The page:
Is Natural Breast Augmentation Reliable and Safe?

Q: Dr. Eppley, I am interested in a natural breast augmentation that will last and hopefully not need to be redone repeatedly. Also, I can not support stem cell enriched augmentation if the source of such cells is from aborted babies. Is this the only source? What is being done such as in other countries?  I am also wondering about the possible risk of cancer cells growing from such a procedure. The only info I could find about that seemed to be related to women who had the procedure following a lumpectomy or mastectomy.

Do you recommend the fat transfer procedures? I am not comfortable with the silicone or saline options because of the risks.

I am very small busted and have breast fed many children and now have nearly nothing left.I was small to begin with and now that my last baby is weaned, it is quite different than lactating. Thank you for the information.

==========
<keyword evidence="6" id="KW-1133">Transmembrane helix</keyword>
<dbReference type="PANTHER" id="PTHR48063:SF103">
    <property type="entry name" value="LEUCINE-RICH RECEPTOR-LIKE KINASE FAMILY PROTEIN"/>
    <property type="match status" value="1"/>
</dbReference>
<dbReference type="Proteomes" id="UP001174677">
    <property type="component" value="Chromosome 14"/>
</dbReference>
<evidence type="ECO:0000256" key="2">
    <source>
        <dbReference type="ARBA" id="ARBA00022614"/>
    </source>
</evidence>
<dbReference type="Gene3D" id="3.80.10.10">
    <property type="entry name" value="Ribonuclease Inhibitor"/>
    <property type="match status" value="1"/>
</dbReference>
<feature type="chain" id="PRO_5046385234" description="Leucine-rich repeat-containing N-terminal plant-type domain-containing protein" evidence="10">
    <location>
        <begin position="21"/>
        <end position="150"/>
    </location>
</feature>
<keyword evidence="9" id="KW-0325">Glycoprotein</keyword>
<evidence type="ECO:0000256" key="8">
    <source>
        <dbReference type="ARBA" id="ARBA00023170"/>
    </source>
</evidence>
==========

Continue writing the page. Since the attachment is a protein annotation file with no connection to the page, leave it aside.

A: What you are seeking in natural breast augmentation is the holy grail…natural, permanent, and does not involve an implant. By today’s techniques, you are seeking something that does not yet exist. Natural breast augmentation today uses one’s own fat that is processed and then injected and may have some viable stem cells in it. Besides having to have enough to fat to harvest and use, one has to accept the unpredictability of how much fat will survive and whether it survive smoothly without irregularites. There is also the risk that the procedure may have to be repeated depending upon how much fat survives during the first procedure. What is not known about fat transfer is if it increases the risk of breast cancer although this is believed to not be a concern.

While fat injection breast augmentation is done today and is becoming more mainstream, it is still restricted to a very few women who have the right physical qualifications for it. It is far from a breast augmentation technique that is perfected. For a reliable breast augmentation result that produces an immediate and predictable result, implants a much more reliable technique despite the limitations of being a medical device.

Dr. Barry Eppley

Indianapolis, Indiana